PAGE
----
Turkish architect reinvents the mosque
Main prayer hall is replaced by two identical sacred spaces side by side in new design
A Turkish architect is carving a niche for himself designing highly contemporary but respectful sacred spaces. Emre Arolat, whose latest venture is Emre Arolat Architects which he founded a decade ago with Gonca Paşolar in Istanbul, is the man responsible for these unexpected structures.
The most mould-breaking is a mosque in an outlying Istanbul suburb, which sweeps away many architectural conventions for such buildings in Turkey, replacing them with an austere but none-the-less faithful alternative. The architects describe the site as a prairie landscape, cut off from the nearby gated communities by a traffic-laden highway.
Rather than eye-catching domes and minarets, and women praying in a separate room behind the men, Sancaklar Mosque is an unassuming semi-submerged structure of roughly-hewn brickwork and dry-stone walls. This finish contrasts with the thin reinforced concrete slab, which acts as a 6m-long canopy into the building. This, believes Arolat demonstrates "the tension between the manmade and natural" worlds.
"The building blends in completely with the topography and the outside world is left behind as one moves through the landscape, down the hill and in between the walls to enter the mosque," he explains. Inside, there is no direct light, which would be usual. Instead the light is indirect, filtered through slits and fractures in the exterior walls. The architect thinks of it as a cavernous space, that "becomes a dramatic and awe-inspiring place to pray and be alone with God".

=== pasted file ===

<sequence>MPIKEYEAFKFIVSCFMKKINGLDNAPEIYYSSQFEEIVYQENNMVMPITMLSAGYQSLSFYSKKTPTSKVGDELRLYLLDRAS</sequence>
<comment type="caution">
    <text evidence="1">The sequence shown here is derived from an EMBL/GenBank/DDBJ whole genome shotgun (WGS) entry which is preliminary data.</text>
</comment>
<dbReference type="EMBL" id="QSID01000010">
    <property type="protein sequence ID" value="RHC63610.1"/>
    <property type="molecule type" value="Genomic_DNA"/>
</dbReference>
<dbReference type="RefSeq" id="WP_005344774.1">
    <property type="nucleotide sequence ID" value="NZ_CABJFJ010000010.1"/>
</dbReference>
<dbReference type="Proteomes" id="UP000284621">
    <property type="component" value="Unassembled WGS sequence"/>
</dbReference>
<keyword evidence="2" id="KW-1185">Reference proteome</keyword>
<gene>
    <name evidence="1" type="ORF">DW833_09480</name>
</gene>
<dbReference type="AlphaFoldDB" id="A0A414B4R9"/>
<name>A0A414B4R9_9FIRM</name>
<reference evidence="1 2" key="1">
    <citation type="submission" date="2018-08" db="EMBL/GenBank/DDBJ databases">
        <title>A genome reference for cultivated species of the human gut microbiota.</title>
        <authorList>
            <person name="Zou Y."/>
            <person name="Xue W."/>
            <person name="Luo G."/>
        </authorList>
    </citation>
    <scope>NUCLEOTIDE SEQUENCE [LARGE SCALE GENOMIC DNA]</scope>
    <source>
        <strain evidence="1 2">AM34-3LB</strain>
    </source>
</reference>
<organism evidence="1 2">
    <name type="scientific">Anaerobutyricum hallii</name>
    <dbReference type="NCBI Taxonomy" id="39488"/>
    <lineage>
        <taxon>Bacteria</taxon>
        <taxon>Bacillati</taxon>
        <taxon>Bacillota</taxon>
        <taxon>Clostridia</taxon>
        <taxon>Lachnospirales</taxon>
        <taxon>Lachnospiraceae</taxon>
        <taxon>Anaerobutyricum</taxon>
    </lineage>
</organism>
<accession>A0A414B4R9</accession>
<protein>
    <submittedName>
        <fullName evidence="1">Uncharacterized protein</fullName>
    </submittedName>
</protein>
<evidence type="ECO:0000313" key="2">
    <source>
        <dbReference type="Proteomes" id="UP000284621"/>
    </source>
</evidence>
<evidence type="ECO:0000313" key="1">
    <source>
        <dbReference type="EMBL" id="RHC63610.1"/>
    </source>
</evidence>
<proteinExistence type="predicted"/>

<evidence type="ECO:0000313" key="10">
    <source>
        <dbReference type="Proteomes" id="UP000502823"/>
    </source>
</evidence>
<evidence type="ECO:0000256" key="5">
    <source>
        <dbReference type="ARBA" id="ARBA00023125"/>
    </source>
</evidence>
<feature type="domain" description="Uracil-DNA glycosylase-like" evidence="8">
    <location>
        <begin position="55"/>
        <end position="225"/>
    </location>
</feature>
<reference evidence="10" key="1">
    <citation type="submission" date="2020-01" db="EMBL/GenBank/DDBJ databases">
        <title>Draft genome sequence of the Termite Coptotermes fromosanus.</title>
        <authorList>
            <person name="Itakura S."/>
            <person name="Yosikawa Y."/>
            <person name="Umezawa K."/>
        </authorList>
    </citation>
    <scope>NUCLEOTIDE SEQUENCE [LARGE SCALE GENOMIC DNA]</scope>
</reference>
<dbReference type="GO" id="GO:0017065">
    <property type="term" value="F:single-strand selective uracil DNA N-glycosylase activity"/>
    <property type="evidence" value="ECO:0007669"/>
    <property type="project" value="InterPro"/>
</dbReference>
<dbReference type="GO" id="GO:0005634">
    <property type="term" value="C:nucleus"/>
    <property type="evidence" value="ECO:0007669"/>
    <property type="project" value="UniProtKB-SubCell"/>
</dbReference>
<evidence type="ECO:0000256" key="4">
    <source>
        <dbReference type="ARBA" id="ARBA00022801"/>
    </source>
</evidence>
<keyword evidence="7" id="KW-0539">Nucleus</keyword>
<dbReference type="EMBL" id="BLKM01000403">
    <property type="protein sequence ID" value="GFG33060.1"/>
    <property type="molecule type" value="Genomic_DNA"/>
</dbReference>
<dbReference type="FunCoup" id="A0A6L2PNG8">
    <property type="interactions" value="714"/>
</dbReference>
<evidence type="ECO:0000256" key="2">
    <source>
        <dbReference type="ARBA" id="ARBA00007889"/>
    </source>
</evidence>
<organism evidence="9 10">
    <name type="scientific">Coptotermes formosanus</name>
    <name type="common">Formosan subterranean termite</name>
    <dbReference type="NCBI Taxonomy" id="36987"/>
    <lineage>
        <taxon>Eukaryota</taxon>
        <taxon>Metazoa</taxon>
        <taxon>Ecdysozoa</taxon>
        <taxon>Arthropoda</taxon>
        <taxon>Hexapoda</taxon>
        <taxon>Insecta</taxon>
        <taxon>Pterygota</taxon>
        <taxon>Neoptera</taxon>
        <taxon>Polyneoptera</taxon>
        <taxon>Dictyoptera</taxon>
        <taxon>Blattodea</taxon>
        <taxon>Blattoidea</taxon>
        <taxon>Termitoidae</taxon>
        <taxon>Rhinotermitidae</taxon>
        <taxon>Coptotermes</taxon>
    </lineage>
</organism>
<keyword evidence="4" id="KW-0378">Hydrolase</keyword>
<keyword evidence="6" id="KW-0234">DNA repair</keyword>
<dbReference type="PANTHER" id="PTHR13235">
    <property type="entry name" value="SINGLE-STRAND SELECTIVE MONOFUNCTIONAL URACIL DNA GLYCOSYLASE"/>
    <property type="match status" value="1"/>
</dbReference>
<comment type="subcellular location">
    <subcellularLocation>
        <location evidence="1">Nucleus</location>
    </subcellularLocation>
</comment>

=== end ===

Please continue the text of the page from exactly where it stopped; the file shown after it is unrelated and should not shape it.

And significantly, the usual arrangement of a main prayer hall with a smaller female space beyond has been replaced by two identical prayer spaces side by side. The firm is now working on the Mardin Artuklu University Religious Complex, a more grandiose scheme but one that shares Sancaklar's paired back aesthetic.
You can see a lot more of Emre Arolat's work - including Dalaman airport, Istanbul Museum of Contemporary Arts a textile factory in Edirne and numerous high profile housing projects - at Emre Arolat Architects practice page in the online Atlas. If you'd like to go straight ahead and sign up for a free Atlas trial (a highly recommended course of action) you can do that here. Meanwhile, if you're heading off for a summer break, make sure you download the Phaidon Architecture Travel Guide App before you go.